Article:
Friday, 8 November 2013

Without Benefit of Clergy by Rudyard Kipling


Things were different then. The Nobel Prize committee (1907) cites:

The second, the note of sympathy and human kindness, is most clearly marked in «The Story of Muhammad Din» and in «Without Benefit of Clergy» (in Life's Handicap), a gem of heartfelt emotion.

‘Benefit’ on any reading is equivocal. A young official of the Raj buys a 14 year old Muslim girl from her widowed mother and keeps her for two years until she has matured to his taste.

At his feet sat a woman of sixteen, and she was all but all the world in his eyes. By every rule and law she should have been otherwise, for he was an Englishman, and she a Mussulman's daughter bought two years before from her mother, who, being left without money, would have sold Ameera shrieking to the Prince of Darkness if the price had been sufficient.
It was a contract entered into with a light heart; but even before the girl had reached her bloom she came to fill the greater portion of John Holden's life.

The arrangement was probably entered into for hygenic reasons and turning it into a romance is a sleight of hand that Kipling almost manages with roseate patter disguising one of the sordid boons of Empire that enabled jumped up clerks to live in an aristocratic manner. All parties concerned know that this is a temporary arrangement and John Holdens’ officers would have known about it too. I find a sly allusion to this and the reader may find me over-interpreting but the strength of Kipling’s art lies in the alternate readings that swim about between the lines and make an equivocal world that is very like the real one. ‘Be ye not double-minded’ says the epistle but we are though we try not to become aware of it.

The drawbacks of a double life are manifold. The Government, with singular care, had ordered him out of the station for a fortnight on special duty in the place of a man who was watching by the bedside of a sick wife. The verbal notification of the transfer had been edged by a cheerful remark that Holden ought to think himself lucky in being a bachelor and a free man.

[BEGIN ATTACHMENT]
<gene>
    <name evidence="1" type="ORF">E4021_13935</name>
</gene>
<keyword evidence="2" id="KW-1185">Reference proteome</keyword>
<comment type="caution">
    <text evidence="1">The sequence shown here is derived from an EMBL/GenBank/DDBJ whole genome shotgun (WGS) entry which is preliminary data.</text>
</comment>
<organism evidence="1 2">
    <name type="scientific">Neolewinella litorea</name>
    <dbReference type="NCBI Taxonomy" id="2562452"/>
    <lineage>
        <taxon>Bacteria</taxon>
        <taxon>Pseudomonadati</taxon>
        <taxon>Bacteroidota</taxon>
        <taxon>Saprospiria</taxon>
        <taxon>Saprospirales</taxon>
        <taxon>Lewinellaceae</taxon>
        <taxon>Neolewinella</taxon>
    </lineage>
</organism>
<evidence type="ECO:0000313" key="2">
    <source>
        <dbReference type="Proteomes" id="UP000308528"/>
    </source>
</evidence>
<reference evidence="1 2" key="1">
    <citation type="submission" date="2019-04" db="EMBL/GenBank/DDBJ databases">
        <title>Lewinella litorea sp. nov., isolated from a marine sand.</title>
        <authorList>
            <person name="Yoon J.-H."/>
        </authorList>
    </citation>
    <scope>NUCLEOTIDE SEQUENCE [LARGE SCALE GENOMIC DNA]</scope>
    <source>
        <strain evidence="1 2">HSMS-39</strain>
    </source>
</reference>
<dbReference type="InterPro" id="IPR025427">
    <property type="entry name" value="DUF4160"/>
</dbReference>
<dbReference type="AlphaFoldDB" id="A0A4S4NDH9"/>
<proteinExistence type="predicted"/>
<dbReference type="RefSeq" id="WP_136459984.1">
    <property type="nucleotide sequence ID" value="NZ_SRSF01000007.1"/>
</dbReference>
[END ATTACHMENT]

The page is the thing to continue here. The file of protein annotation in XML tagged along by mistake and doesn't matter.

I find a sly irony in that remark. As if the coming and going of a white man in another part of the city outside the cantonment would not be noted but so long as his separate life is kept that way the authorities will ignore it. A man has his needs after all.

Holden has a counter establishment where he has installed his mistress and her mother and a gatekeeper who keeps them both under watch. Local Muslim rules o.k..

Any one could enter his bachelor's bungalow by day or night, and the life that he led there was an unlovely one. In the house in the city his feet only could pass beyond the outer courtyard to the women's rooms; and when the big wooden gate was bolted behind him he was king in his own territory, with Ameera for queen.

Both mother and daughter know that this is a temporary arrangement and that in the end a white mem-sahib will be a suitable bride for an officer of the Raj but an event is about to occur which may bind Holden closer. Ameera is going to have a baby. Holden has come to love her and the man-child when it arrives is beautiful. The idyll continues but approaching the red-walled city as the dry season turns to drought is a cholera epidemic.

Kipling ran his cosmos according to Freemason Rules, by the line, by the level, by the plumb, by the square, by the all-seeing Eye. Clearly there were corrections to be made. Durga Dass the landlord of the house, a love-nest somewhat East of Stockholm, knows what to do:

When the birds have gone what need to keep the nest? I will have it pulled down—the timber will sell for something always. It shall be pulled down, and the Municipality shall make a road across, as they desire, from the burning-ghat to the city wall, so that no man may say where this house stood.

In his own way. with the artist’s sublime duplicity, Kipling has said where that house stood.

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Edmund Wilson who admired this story (The Wound and the Bow had a long relationship with a taxi dancer. Though it seems he was happy with her, there was no question of him marrying her. That would be the fate of a high caste Vassar girl who tried to smoke him out of his study by pushing burning papers under his door.
Aii chota sahib , kismet.









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